The SonicWall team is excited to be a gold level sponsor at Black Hat USA, one of the world’s leading IT security events, which opens at Mandalay Bay in Las Vegas on July 22. Our booth number is 554 and we look forward to meeting you there. SonicWall will offer attendees information on the company’s suite of automated, real-time breach detection and prevention products and services, including the SonicWall Capture ATP cloud-based network sandbox which detects and stops ransomware, advanced persistent threats (APTs) and zero-day attacks.
Note: This is guest blog post by Bryan Chester, Vice President of North America Partner Software and Imaging Sales at Dell.
Email has long been acknowledged as a business critical application. However, it can expose your organization to devastating sabotage by offering hackers an easily accessible vehicle to exploit vulnerabilities in your organization’s network security.
Will you be ransomware’s next victim? Can ransomware encrypt your data and hold it hostage until you pay a ransom?
Organizations large and small across industries and around the globe are at risk of a ransomware attack. The media mostly reports attacks at large institutions, such as the Hollywood Hospital that suffered over a week offline in 2016 after a ransomware attack encrypted files and demanded ransom to decrypt the data.
Email security has become a big concern for organizations, thanks to phishing campaigns that deliver ransomware. Recently, there has been no shortage of notable cyber attacks. The Google Docs attack, Docusign phishing attack, Gannet phishing attack, and Jaff ransomware and its variants were all delivered through phishing emails.
“It’s a tragedy.” At least that is what we are told. Time and time again, when bad things happen, we hear the same things replayed over and over again, or “what could we’ve done to prevent this,” or “we didn’t know.” In life, this can be an honest reaction to certain things.
In 2016, SonicWall detected a 600% growth in ransomware families. We saw a wide range of ransomware forms and attack vectors in the 2017 Annual Threat Report; some successful, others not so much. So, what is at the core of any successful attack? If you understand the seven components of a ransomware campaign strategy, you can better defend yourself from one of the most pernicious forms of malware in history.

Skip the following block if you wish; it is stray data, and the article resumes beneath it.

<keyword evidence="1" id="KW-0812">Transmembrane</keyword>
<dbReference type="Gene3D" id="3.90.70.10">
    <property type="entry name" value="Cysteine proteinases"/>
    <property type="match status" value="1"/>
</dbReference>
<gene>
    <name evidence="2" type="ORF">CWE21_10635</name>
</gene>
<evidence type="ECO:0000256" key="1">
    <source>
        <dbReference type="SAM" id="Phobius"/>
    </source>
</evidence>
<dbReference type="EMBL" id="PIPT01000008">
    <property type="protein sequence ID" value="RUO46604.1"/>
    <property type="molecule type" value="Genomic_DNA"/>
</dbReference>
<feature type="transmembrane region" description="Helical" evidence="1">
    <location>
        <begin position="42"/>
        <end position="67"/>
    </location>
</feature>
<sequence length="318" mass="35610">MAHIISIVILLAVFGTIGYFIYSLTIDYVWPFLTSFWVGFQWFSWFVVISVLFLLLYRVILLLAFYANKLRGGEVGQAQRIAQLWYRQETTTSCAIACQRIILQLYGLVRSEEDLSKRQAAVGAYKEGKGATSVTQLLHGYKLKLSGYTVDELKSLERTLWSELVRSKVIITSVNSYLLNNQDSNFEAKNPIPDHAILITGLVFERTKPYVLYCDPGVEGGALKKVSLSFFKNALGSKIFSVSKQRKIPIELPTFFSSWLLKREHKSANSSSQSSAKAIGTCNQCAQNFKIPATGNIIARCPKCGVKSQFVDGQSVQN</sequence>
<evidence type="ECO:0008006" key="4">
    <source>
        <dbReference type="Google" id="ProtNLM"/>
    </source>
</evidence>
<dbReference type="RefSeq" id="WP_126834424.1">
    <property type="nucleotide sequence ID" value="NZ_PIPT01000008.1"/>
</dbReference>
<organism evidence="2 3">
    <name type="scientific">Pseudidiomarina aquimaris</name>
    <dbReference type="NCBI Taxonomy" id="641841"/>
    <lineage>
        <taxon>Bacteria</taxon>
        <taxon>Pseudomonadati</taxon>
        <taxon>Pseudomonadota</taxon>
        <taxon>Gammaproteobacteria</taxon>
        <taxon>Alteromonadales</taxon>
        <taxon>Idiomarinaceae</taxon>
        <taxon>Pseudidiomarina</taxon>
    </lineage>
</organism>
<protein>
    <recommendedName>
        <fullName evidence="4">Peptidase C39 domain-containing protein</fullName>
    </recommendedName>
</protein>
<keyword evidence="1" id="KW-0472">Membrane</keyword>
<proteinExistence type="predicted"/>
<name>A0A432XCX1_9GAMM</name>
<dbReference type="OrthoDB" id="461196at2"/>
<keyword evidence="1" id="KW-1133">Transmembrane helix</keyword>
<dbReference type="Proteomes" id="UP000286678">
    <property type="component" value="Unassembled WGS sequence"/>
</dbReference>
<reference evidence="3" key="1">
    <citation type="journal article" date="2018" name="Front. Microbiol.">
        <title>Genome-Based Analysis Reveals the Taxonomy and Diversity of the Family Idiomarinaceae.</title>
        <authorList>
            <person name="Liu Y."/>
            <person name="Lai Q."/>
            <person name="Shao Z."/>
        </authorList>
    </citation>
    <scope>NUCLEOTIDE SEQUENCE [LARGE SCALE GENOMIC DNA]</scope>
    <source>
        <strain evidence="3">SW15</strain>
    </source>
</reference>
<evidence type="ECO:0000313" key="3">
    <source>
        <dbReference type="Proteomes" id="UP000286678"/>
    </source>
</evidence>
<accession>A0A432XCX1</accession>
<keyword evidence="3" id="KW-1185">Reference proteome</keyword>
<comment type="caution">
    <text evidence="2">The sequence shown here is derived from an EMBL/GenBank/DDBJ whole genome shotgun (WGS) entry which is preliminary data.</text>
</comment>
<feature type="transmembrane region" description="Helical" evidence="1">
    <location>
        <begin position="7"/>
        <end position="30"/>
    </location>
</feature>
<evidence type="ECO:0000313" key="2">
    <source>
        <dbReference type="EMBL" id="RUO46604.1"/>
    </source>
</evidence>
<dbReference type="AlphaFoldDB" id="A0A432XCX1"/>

PRESS RELEASE – April 5, 2017
Santa Clara, Calif. – SonicWall, the trusted security partner protecting more than one million networks worldwide, announced today that Ravi Chopra has joined the company as the company’s new Chief Financial Officer (CFO). As the latest addition to the company’s leadership team, Chopra will be instrumental in leading the company’s finance operations and meeting its financial objectives.
If you pictured a specific technology exemplified as an animal what would it be? Cars have been visualized as horses and bulls and the names like Mustang, Pinto, and Taurus all ring a bell with us. We see this in cyber security as well. We have worms, bugs, and Trojan [horses] (I know that’s a stretch).
In the war against cyber crime, no one gets to avoid battle. That’s why it’s crucial that each of us is proactive in understanding the innovation and advancements being made on both sides of the cybersecurity arms race. To that end, today we introduced the 2017 SonicWall Annual Threat Report, offering clients, businesses, cybersecurity peers and industry media and analysts a detailed overview of the state of the cybersecurity landscape.
There’s no question companies are being more proactive in their network security approach than ever before. We’ve made substantial gains as an industry, in terms of cybersecurity education and adoption rates across businesses of all sizes. But when major technology companies with multi-layered security programs are still falling victim to breaches year after year, it points to a different problem altogether – that even accepted security best practices can sometimes leave gaps.